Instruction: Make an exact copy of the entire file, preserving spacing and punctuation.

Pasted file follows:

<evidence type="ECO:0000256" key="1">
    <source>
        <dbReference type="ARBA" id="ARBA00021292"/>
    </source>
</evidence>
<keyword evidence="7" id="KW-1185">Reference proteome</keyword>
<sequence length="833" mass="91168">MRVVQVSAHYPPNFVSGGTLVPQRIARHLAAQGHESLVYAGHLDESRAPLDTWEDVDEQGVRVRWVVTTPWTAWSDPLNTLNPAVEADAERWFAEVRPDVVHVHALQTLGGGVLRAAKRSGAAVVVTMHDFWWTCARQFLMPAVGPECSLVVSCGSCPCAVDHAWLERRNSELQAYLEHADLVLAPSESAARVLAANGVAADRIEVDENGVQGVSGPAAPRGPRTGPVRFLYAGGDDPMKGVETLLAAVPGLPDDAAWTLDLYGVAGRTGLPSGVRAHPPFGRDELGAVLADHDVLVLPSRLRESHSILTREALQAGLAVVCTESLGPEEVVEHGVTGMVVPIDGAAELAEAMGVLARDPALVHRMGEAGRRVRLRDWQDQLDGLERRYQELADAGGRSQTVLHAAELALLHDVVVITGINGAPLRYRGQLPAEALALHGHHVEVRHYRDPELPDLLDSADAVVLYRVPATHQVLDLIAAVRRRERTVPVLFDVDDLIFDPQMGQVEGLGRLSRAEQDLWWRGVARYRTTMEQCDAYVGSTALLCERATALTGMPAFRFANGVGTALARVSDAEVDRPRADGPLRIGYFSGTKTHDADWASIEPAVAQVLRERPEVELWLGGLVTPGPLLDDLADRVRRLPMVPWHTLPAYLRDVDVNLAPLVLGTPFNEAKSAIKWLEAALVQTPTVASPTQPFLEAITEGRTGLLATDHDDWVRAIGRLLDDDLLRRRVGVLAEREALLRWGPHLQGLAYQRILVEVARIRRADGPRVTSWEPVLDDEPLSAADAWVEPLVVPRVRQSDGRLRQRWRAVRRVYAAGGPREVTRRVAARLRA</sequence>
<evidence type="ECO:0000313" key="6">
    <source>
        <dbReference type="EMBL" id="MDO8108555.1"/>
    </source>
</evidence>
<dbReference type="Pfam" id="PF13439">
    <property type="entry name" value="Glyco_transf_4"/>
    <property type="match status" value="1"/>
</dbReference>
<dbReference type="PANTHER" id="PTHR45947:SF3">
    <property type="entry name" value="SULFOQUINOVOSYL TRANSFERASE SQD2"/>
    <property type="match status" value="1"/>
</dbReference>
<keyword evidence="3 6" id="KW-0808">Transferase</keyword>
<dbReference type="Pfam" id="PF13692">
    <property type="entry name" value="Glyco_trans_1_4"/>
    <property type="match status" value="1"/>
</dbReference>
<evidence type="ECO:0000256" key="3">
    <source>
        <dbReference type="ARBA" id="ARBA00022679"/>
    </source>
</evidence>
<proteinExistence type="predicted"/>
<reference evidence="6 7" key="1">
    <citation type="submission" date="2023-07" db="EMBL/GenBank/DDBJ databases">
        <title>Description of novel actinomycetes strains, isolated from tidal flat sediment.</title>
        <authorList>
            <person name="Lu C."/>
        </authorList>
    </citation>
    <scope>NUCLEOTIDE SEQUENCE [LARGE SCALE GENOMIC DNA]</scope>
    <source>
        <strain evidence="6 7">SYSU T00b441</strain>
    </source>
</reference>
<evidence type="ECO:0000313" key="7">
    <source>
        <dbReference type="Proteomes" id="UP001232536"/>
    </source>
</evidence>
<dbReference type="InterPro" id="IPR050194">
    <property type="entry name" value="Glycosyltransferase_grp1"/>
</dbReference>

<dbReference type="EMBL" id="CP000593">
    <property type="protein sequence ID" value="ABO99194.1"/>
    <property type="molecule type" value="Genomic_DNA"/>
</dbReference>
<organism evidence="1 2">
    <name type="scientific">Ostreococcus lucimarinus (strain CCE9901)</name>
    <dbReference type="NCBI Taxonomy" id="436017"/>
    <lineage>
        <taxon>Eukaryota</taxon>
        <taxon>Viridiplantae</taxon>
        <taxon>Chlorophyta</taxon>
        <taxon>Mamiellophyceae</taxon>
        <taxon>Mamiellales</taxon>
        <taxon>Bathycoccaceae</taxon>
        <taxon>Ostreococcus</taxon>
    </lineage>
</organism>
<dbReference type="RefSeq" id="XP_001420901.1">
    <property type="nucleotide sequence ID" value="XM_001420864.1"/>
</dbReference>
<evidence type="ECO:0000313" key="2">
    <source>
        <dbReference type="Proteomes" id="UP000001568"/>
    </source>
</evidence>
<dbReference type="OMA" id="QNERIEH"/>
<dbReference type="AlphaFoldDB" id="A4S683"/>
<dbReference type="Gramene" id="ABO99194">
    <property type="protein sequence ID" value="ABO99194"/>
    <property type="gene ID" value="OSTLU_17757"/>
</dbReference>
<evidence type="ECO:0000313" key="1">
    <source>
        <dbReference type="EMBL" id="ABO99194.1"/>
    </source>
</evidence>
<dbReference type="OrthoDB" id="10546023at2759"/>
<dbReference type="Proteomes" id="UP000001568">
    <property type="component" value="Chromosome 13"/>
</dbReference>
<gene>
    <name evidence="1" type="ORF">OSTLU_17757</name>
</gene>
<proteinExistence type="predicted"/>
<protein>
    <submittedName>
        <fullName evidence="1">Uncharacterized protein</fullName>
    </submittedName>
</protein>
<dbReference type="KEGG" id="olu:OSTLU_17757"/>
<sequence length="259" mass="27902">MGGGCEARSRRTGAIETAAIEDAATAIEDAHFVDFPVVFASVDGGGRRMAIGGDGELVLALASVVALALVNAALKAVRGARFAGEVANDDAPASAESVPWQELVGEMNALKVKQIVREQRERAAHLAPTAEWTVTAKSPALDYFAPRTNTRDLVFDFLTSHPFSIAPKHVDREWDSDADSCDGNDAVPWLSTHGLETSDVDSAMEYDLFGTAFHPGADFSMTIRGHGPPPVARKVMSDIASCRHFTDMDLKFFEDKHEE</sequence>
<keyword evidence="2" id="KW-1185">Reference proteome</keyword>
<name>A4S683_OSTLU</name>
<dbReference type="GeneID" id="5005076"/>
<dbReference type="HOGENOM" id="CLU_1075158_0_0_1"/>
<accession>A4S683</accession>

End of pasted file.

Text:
<evidence type="ECO:0000256" key="1">
    <source>
        <dbReference type="ARBA" id="ARBA00021292"/>
    </source>
</evidence>
<keyword evidence="7" id="KW-1185">Reference proteome</keyword>
<sequence length="833" mass="91168">MRVVQVSAHYPPNFVSGGTLVPQRIARHLAAQGHESLVYAGHLDESRAPLDTWEDVDEQGVRVRWVVTTPWTAWSDPLNTLNPAVEADAERWFAEVRPDVVHVHALQTLGGGVLRAAKRSGAAVVVTMHDFWWTCARQFLMPAVGPECSLVVSCGSCPCAVDHAWLERRNSELQAYLEHADLVLAPSESAARVLAANGVAADRIEVDENGVQGVSGPAAPRGPRTGPVRFLYAGGDDPMKGVETLLAAVPGLPDDAAWTLDLYGVAGRTGLPSGVRAHPPFGRDELGAVLADHDVLVLPSRLRESHSILTREALQAGLAVVCTESLGPEEVVEHGVTGMVVPIDGAAELAEAMGVLARDPALVHRMGEAGRRVRLRDWQDQLDGLERRYQELADAGGRSQTVLHAAELALLHDVVVITGINGAPLRYRGQLPAEALALHGHHVEVRHYRDPELPDLLDSADAVVLYRVPATHQVLDLIAAVRRRERTVPVLFDVDDLIFDPQMGQVEGLGRLSRAEQDLWWRGVARYRTTMEQCDAYVGSTALLCERATALTGMPAFRFANGVGTALARVSDAEVDRPRADGPLRIGYFSGTKTHDADWASIEPAVAQVLRERPEVELWLGGLVTPGPLLDDLADRVRRLPMVPWHTLPAYLRDVDVNLAPLVLGTPFNEAKSAIKWLEAALVQTPTVASPTQPFLEAITEGRTGLLATDHDDWVRAIGRLLDDDLLRRRVGVLAEREALLRWGPHLQGLAYQRILVEVARIRRADGPRVTSWEPVLDDEPLSAADAWVEPLVVPRVRQSDGRLRQRWRAVRRVYAAGGPREVTRRVAARLRA</sequence>
<evidence type="ECO:0000313" key="6">
    <source>
        <dbReference type="EMBL" id="MDO8108555.1"/>
    </source>
</evidence>
<dbReference type="Pfam" id="PF13439">
    <property type="entry name" value="Glyco_transf_4"/>
    <property type="match status" value="1"/>
</dbReference>
<dbReference type="PANTHER" id="PTHR45947:SF3">
    <property type="entry name" value="SULFOQUINOVOSYL TRANSFERASE SQD2"/>
    <property type="match status" value="1"/>
</dbReference>
<keyword evidence="3 6" id="KW-0808">Transferase</keyword>
<dbReference type="Pfam" id="PF13692">
    <property type="entry name" value="Glyco_trans_1_4"/>
    <property type="match status" value="1"/>
</dbReference>
<evidence type="ECO:0000256" key="3">
    <source>
        <dbReference type="ARBA" id="ARBA00022679"/>
    </source>
</evidence>
<proteinExistence type="predicted"/>
<reference evidence="6 7" key="1">
    <citation type="submission" date="2023-07" db="EMBL/GenBank/DDBJ databases">
        <title>Description of novel actinomycetes strains, isolated from tidal flat sediment.</title>
        <authorList>
            <person name="Lu C."/>
        </authorList>
    </citation>
    <scope>NUCLEOTIDE SEQUENCE [LARGE SCALE GENOMIC DNA]</scope>
    <source>
        <strain evidence="6 7">SYSU T00b441</strain>
    </source>
</reference>
<evidence type="ECO:0000313" key="7">
    <source>
        <dbReference type="Proteomes" id="UP001232536"/>
    </source>
</evidence>
<dbReference type="InterPro" id="IPR050194">
    <property type="entry name" value="Glycosyltransferase_grp1"/>
</dbReference>

<dbReference type="EMBL" id="CP000593">
    <property type="protein sequence ID" value="ABO99194.1"/>
    <property type="molecule type" value="Genomic_DNA"/>
</dbReference>
<organism evidence="1 2">
    <name type="scientific">Ostreococcus lucimarinus (strain CCE9901)</name>
    <dbReference type="NCBI Taxonomy" id="436017"/>
    <lineage>
        <taxon>Eukaryota</taxon>
        <taxon>Viridiplantae</taxon>
        <taxon>Chlorophyta</taxon>
        <taxon>Mamiellophyceae</taxon>
        <taxon>Mamiellales</taxon>
        <taxon>Bathycoccaceae</taxon>
        <taxon>Ostreococcus</taxon>
    </lineage>
</organism>
<dbReference type="RefSeq" id="XP_001420901.1">
    <property type="nucleotide sequence ID" value="XM_001420864.1"/>
</dbReference>
<evidence type="ECO:0000313" key="2">
    <source>
        <dbReference type="Proteomes" id="UP000001568"/>
    </source>
</evidence>
<dbReference type="OMA" id="QNERIEH"/>
<dbReference type="AlphaFoldDB" id="A4S683"/>
<dbReference type="Gramene" id="ABO99194">
    <property type="protein sequence ID" value="ABO99194"/>
    <property type="gene ID" value="OSTLU_17757"/>
</dbReference>
<evidence type="ECO:0000313" key="1">
    <source>
        <dbReference type="EMBL" id="ABO99194.1"/>
    </source>
</evidence>
<dbReference type="OrthoDB" id="10546023at2759"/>
<dbReference type="Proteomes" id="UP000001568">
    <property type="component" value="Chromosome 13"/>
</dbReference>
<gene>
    <name evidence="1" type="ORF">OSTLU_17757</name>
</gene>
<proteinExistence type="predicted"/>
<protein>
    <submittedName>
        <fullName evidence="1">Uncharacterized protein</fullName>
    </submittedName>
</protein>
<dbReference type="KEGG" id="olu:OSTLU_17757"/>
<sequence length="259" mass="27902">MGGGCEARSRRTGAIETAAIEDAATAIEDAHFVDFPVVFASVDGGGRRMAIGGDGELVLALASVVALALVNAALKAVRGARFAGEVANDDAPASAESVPWQELVGEMNALKVKQIVREQRERAAHLAPTAEWTVTAKSPALDYFAPRTNTRDLVFDFLTSHPFSIAPKHVDREWDSDADSCDGNDAVPWLSTHGLETSDVDSAMEYDLFGTAFHPGADFSMTIRGHGPPPVARKVMSDIASCRHFTDMDLKFFEDKHEE</sequence>
<keyword evidence="2" id="KW-1185">Reference proteome</keyword>
<name>A4S683_OSTLU</name>
<dbReference type="GeneID" id="5005076"/>
<dbReference type="HOGENOM" id="CLU_1075158_0_0_1"/>
<accession>A4S683</accession>